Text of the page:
Under the trend of increasingly informationalized military operations and the increasing maneuverability of combat units, military commanders have put forward higher requirements for the accuracy and promptness of information on battlefield situation maps. Based on the sea battlefield, this paper studies the pros and cons of the color matching of military symbols on sea situation maps. Fifteen colors, where each Hue had five colors, were chosen using the Munsell Color System according to Chroma axis and the Value axis on a span of 2 and 4. By collecting and analyzing the P300 EEG data, reaction time data, and accuracy data of 20 subjects, a better color matching selection of military symbols on pure color (L = 85, a = −10, and b = −23) sea situation maps is put forward, and the conclusions are as follows: (1) the different colors all cause the P300 component in EEG experiment. Among them, the P300 amplitude that is caused by military symbols with lower Chroma is smaller and the latency is shorter, indicating that the user experience and efficiency of low Chroma color symbols will be better than those with high Chroma color symbols. (2) High Value color map military symbols cause higher P300 amplitude and longer latency. According to the results above, this paper puts forward three optimized colors, namely, blue (L = 39, a = 20, and b = −49), green (L = 80, a = −72, and b = 72), and red (L = 20, a = 41, and b = 28). Additionally, three map interfaces were designed to confirm the validity of these colors. By means of applying the NASA-TLX (Task Load Index) scale to evaluate the task load of the confirmation interfaces, it can be concluded that these three optimized colors are preferred by users who are skilled in GIS and interface design. Therefore, the research conclusion of this paper can provide important reference values for military map design, which is helpful in shortening the identification and judgment time during the use of situation maps and it can improve users’ operation performance.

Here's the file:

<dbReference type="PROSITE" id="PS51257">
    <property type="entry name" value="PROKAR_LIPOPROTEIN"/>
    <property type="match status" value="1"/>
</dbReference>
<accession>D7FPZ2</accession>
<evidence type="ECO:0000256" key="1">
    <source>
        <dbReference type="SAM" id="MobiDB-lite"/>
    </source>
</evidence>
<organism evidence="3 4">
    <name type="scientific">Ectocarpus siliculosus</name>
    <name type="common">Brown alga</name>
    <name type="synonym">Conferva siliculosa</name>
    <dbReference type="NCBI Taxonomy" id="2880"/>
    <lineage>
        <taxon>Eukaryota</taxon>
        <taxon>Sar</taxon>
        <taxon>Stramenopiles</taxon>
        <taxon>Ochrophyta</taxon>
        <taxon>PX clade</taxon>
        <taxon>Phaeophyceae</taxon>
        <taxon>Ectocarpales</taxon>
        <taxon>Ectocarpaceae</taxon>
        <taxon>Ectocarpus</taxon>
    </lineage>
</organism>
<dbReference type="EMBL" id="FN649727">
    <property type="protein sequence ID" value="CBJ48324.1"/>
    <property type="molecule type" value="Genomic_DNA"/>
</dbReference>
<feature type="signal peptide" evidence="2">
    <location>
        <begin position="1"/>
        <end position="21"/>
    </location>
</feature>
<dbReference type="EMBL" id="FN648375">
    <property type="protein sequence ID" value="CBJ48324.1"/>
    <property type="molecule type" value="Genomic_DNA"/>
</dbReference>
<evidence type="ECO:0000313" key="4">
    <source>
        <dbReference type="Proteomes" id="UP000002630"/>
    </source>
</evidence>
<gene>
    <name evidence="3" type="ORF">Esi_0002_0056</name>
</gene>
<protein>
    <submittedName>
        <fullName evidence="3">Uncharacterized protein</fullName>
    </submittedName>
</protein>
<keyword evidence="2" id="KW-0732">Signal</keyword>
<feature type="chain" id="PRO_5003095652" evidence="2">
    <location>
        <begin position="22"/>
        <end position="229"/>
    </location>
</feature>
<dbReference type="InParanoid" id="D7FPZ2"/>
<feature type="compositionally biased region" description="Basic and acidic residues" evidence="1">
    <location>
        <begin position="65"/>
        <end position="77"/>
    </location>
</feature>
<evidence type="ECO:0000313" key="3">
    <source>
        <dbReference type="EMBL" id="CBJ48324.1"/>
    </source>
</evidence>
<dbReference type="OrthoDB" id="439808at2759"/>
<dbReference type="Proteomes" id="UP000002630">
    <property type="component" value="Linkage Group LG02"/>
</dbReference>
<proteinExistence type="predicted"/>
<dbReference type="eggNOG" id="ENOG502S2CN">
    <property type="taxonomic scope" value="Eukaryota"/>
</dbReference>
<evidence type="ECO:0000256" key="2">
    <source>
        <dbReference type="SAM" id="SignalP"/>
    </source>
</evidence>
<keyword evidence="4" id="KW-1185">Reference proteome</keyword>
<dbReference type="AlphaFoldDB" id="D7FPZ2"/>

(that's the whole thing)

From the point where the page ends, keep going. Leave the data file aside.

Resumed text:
This is an open access article distributed under the Creative Commons Attribution License
which permits unrestricted use, distribution, and reproduction in any medium, provided the original work is properly cited